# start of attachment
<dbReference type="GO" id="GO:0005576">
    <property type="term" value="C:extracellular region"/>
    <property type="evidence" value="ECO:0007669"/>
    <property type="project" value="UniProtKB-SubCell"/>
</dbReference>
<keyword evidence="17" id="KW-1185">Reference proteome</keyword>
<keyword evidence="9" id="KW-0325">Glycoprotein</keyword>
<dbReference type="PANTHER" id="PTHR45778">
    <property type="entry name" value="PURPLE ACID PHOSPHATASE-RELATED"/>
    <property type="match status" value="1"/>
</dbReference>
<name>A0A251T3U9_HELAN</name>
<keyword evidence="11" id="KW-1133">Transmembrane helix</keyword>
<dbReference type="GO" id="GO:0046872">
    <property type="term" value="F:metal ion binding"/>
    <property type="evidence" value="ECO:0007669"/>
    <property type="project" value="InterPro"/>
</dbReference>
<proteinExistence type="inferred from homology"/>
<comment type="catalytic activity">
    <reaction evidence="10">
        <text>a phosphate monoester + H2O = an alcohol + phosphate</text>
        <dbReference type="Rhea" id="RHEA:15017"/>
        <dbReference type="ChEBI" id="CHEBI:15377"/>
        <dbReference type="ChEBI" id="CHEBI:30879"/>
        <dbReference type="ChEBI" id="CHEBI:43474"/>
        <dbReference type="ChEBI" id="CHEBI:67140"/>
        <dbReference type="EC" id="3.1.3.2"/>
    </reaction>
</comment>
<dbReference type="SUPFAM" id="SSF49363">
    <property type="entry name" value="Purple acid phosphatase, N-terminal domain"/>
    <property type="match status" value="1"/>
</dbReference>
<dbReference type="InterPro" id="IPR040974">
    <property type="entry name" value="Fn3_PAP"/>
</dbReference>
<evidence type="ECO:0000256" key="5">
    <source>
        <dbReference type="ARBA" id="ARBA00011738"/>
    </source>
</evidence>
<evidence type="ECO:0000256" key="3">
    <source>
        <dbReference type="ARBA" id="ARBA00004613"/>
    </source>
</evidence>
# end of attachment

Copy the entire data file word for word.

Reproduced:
<dbReference type="GO" id="GO:0005576">
    <property type="term" value="C:extracellular region"/>
    <property type="evidence" value="ECO:0007669"/>
    <property type="project" value="UniProtKB-SubCell"/>
</dbReference>
<keyword evidence="17" id="KW-1185">Reference proteome</keyword>
<keyword evidence="9" id="KW-0325">Glycoprotein</keyword>
<dbReference type="PANTHER" id="PTHR45778">
    <property type="entry name" value="PURPLE ACID PHOSPHATASE-RELATED"/>
    <property type="match status" value="1"/>
</dbReference>
<name>A0A251T3U9_HELAN</name>
<keyword evidence="11" id="KW-1133">Transmembrane helix</keyword>
<dbReference type="GO" id="GO:0046872">
    <property type="term" value="F:metal ion binding"/>
    <property type="evidence" value="ECO:0007669"/>
    <property type="project" value="InterPro"/>
</dbReference>
<proteinExistence type="inferred from homology"/>
<comment type="catalytic activity">
    <reaction evidence="10">
        <text>a phosphate monoester + H2O = an alcohol + phosphate</text>
        <dbReference type="Rhea" id="RHEA:15017"/>
        <dbReference type="ChEBI" id="CHEBI:15377"/>
        <dbReference type="ChEBI" id="CHEBI:30879"/>
        <dbReference type="ChEBI" id="CHEBI:43474"/>
        <dbReference type="ChEBI" id="CHEBI:67140"/>
        <dbReference type="EC" id="3.1.3.2"/>
    </reaction>
</comment>
<dbReference type="SUPFAM" id="SSF49363">
    <property type="entry name" value="Purple acid phosphatase, N-terminal domain"/>
    <property type="match status" value="1"/>
</dbReference>
<dbReference type="InterPro" id="IPR040974">
    <property type="entry name" value="Fn3_PAP"/>
</dbReference>
<evidence type="ECO:0000256" key="5">
    <source>
        <dbReference type="ARBA" id="ARBA00011738"/>
    </source>
</evidence>
<evidence type="ECO:0000256" key="3">
    <source>
        <dbReference type="ARBA" id="ARBA00004613"/>
    </source>
</evidence>